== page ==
Dear Ms. Richards,
I write with regard to your column published in today’s edition of the Jamaica Gleaner under the caption “Jamaica's buggery law no violation of human rights, international obligations.”
It is incredibly disingenuous to cite an article written by Professor Vasicannie while he was serving as Jamaica’s Deputy Solicitor General, in support of your arguments. In his capacity as government employee he was bound to support a law which he personally may have found objectionable.
Be that as it may, the arguments you posited amount to a tortured interpretation of international human rights law as it relates to Jamaica's buggery law. It doesn’t take a “massive leap” of logic to conclude that our law would be violating a binding treaty we signed when a similar law was found to violate the exact same treaty.
And as you well know, the Jamaican government has effectively taken away the option of the HRC reviewing our law. If States are permitted willy-nilly to ignore the recommendations of international human rights bodies, what then is the point of being signatories to treaties that fall under the purview of these bodies?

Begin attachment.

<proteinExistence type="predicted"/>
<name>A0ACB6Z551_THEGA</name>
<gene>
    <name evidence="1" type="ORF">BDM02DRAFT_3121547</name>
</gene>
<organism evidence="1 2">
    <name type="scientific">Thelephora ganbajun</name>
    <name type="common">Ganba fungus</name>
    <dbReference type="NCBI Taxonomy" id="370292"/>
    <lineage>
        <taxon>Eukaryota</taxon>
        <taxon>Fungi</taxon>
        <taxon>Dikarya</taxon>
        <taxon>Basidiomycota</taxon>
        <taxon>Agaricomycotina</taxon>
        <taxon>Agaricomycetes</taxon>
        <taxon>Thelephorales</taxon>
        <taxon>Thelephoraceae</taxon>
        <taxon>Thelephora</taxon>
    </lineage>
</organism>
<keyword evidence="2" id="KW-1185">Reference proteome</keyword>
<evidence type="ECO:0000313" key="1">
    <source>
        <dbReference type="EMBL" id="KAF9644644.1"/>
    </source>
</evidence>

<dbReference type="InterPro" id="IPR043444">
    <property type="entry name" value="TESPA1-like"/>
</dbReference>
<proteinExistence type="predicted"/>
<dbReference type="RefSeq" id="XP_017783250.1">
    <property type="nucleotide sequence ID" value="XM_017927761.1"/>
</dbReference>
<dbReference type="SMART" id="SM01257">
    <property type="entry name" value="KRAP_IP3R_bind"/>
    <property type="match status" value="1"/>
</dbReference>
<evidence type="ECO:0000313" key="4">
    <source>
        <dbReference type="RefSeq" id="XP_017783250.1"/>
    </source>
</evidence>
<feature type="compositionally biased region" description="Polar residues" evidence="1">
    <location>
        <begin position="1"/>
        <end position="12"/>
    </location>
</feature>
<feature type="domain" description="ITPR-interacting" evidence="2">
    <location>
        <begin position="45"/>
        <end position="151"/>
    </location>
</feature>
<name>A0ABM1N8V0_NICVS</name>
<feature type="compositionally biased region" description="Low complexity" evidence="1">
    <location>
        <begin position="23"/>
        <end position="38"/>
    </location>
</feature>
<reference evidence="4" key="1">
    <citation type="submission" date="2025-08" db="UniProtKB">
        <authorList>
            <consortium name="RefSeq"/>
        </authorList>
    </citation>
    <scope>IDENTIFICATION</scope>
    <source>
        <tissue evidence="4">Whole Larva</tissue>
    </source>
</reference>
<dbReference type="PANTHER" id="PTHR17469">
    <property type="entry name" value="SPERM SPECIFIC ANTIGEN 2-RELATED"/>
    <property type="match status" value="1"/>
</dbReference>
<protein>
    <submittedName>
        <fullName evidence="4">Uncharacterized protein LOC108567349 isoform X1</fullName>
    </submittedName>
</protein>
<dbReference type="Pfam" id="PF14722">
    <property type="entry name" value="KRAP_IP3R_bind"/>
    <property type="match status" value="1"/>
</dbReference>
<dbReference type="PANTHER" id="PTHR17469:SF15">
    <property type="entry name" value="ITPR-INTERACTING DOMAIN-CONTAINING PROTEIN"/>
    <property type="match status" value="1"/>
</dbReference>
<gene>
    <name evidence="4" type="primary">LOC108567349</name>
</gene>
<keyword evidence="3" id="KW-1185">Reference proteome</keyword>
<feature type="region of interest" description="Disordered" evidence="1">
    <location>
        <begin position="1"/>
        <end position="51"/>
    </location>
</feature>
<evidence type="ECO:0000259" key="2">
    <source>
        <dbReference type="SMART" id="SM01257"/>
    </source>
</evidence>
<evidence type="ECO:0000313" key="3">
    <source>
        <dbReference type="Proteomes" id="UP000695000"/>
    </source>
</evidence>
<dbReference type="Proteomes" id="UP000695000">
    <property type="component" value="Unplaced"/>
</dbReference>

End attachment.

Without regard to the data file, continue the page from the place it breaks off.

If you are so confident about the validity of the anti-buggery law, why have you led the charge against re-enacting it in the Sexual Offences Act as well as preserving it from constitutional challenge under the Charter of Rights?
Finally, I understand you are a parent. Kindly tell me then if you are so committed to preserving the anti-buggery law that you would wish your adult child to be sentenced to 10 years at hard labour for engaging in consensual same-gender intimacy behind closed doors, as is currently provided for in the legislation?
Ms. Richards, I challenge you to a public debate on the validity of Jamaica’s anti-buggery law, at a mutually convenient time. The matter is certainly serious enough to warrant such public ventilation of the issues.
Former Human Rights Lecturer
University of Technology, Jamaica